If you come to the UK to live but keep your permanent home elsewhere (i.e. you are resident but not domiciled in the UK), you will have the opportunity to be taxed on the more favourable remittance basis. This means that you will only be taxed on foreign income and gains which are remitted to (i.e. brought into or used in) the UK either directly or indirectly, in contrast to most UK resident taxpayers who pay income tax or CGT on all their worldwide income and gains. This favourable tax treatment does, however, come at a price for longer term residents: those who have been resident in the UK for at least seven years must pay a £30,000 per year charge for the privilege, and from 6 April 2012 this figure rose to £50,000 for individuals who have been resident in the UK for 12 years or more. The circumstances in which funds can be ‘remitted’ to the UK can be wider than you might think. Recent developments, however, will prevent foreign funds from being taxed on the remittance basis in two specific sets of circumstances.
Works of art brought into the country to be displayed at museums are generally excluded from the remittance basis
Business Investment Relief
An unwelcome side effect of the favourable remittance treatment afforded to UK resident non-domiciled individuals (‘RNDs’) from a UK perspective is that it could discourage international individuals from investing in UK businesses. In an attempt to counter this, a new potentially attractive and far reaching relief was introduced from April 2012 whereby untaxed foreign income and gains brought into the UK for the purpose of investment in certain commercial trading businesses or property letting or development businesses will escape UK tax liability. To qualify for this relief, investments must be into a company (as opposed to a partnership or unincorporated business) that is either unlisted or quoted on exchangeregulated markets such as AIM or PLUS.
The investment can be made either by way of shares or loan stock, and HMRC confirmed a few weeks ago that loans taken out by RNDs after 6 April 2012 to invest in a qualifying business in the UK, which are subsequently repaid from foreign income or gains will qualify for the relief. Claims for relief must be made in the year the loan is repaid, rather than when the funds are initially invested.
There is, however, a potential sting in the tail. Once an investor disposes of an investment they will have 45 days to either export the proceeds or reinvest them in another qualifying business. If the investor does not do this, a remittance of the untaxed income or gains used to fund the original purchase will be triggered and so a tax charge may arise at that point.
This is a complex relief and there are many potential traps and pitfalls for the unwary. Therefore, if you are interested in making use of Business Investment Relief, you will need to take professional advice from the outset.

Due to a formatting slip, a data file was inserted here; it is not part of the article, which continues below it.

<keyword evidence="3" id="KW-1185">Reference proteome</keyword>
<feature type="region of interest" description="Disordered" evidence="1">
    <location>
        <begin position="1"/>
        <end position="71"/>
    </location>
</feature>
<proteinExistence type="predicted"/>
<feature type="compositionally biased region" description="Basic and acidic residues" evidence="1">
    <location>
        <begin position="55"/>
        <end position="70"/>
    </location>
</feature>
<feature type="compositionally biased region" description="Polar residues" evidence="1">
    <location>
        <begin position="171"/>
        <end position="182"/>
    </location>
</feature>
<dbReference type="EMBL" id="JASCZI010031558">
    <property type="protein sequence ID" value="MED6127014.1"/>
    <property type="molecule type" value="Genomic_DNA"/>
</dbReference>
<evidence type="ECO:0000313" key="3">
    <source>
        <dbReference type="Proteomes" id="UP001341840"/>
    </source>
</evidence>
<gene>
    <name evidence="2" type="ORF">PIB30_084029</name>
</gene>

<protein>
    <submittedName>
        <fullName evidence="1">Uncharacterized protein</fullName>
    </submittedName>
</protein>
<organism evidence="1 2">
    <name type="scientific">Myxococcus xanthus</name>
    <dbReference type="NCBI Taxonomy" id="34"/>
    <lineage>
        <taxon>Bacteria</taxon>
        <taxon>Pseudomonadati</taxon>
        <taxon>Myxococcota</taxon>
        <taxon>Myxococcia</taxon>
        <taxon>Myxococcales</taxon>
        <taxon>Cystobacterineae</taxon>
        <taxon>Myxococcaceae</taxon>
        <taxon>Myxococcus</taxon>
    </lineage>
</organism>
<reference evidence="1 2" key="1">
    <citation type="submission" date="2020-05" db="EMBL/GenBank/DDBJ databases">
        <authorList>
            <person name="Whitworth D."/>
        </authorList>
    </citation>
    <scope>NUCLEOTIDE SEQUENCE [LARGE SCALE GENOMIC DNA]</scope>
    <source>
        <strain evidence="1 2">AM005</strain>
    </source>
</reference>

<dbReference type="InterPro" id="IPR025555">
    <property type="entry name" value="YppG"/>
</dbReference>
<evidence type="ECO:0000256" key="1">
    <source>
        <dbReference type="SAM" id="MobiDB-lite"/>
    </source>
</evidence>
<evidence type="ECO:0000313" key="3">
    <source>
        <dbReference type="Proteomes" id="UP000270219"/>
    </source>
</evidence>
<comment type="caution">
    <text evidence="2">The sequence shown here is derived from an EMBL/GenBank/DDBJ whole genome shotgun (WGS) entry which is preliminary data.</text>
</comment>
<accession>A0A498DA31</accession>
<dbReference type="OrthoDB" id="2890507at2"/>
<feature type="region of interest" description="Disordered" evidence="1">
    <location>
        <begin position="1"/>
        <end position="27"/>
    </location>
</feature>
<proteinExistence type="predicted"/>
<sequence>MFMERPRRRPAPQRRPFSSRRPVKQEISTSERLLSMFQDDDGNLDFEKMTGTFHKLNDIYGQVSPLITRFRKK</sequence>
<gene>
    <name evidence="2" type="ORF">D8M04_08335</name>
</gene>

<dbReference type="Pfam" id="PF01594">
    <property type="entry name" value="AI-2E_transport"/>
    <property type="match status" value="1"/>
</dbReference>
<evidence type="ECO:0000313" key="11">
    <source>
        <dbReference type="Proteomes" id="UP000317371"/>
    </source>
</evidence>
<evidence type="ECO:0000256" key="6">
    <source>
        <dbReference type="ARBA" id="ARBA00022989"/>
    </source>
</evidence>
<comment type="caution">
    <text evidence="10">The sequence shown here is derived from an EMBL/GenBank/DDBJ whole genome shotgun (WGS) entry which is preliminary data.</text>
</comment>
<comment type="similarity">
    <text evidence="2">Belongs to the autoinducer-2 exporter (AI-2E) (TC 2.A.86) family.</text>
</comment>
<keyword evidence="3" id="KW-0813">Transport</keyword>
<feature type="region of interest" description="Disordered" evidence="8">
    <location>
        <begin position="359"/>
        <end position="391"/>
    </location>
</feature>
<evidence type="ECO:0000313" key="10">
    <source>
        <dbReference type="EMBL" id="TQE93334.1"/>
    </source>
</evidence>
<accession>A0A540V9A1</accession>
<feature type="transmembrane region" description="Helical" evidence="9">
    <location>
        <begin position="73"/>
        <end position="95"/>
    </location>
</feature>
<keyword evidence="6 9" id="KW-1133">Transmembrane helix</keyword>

The rules on purchasing, selling and bringing works of art (and other chattels) in and out of the UK for repair, sale or display are complex. If a work of art is brought to the UK to be enjoyed by that individual and purchased out of untaxed foreign income or gains, a taxable remittance will arise. The remittance is based upon the purchase price of the asset, and not its market value. This can in some instances work in the RND’s favour.
There are, however, various exclusions. Assets that were already owned at 11 March 2008, even if purchased out of untaxed relevant foreign income, will not be considered a remittance. Equally, such assets bought after 12 March 2008 but which were in the UK on 5 April 2008 will not be treated as remitted, even if subsequently taken out of the UK and brought back in.
In addition, works of art brought into the country to be displayed at museums are generally excluded from the remittance basis. Equally, items brought into the country for repair or for less than nine months also fall outside of the remittance rules. However until 6 April 2012, a remittance could still be triggered later on, if works of art (and other chattels) were sold whilst the RND remained UK resident, which effectively encouraged individuals to remove the art works from the UK before sale.
UK art institutions lobbied hard for a change to the rules in order to encourage sales of art through UK auction houses etc. To this end, a remittance charge will now only be triggered on the original income or gains used to purchase the asset if the proceeds are still retained in the UK broadly 45 days after the sale proceeds have been received. A remittance charge can also be avoided if the proceeds are re-invested so that they qualify for business investment relief. A further and most welcome change is that where works of art and other chattels are sold in the UK, the resultant gain can be subject to the remittance basis (if appropriate) rather than being automatically subject to capital gains tax.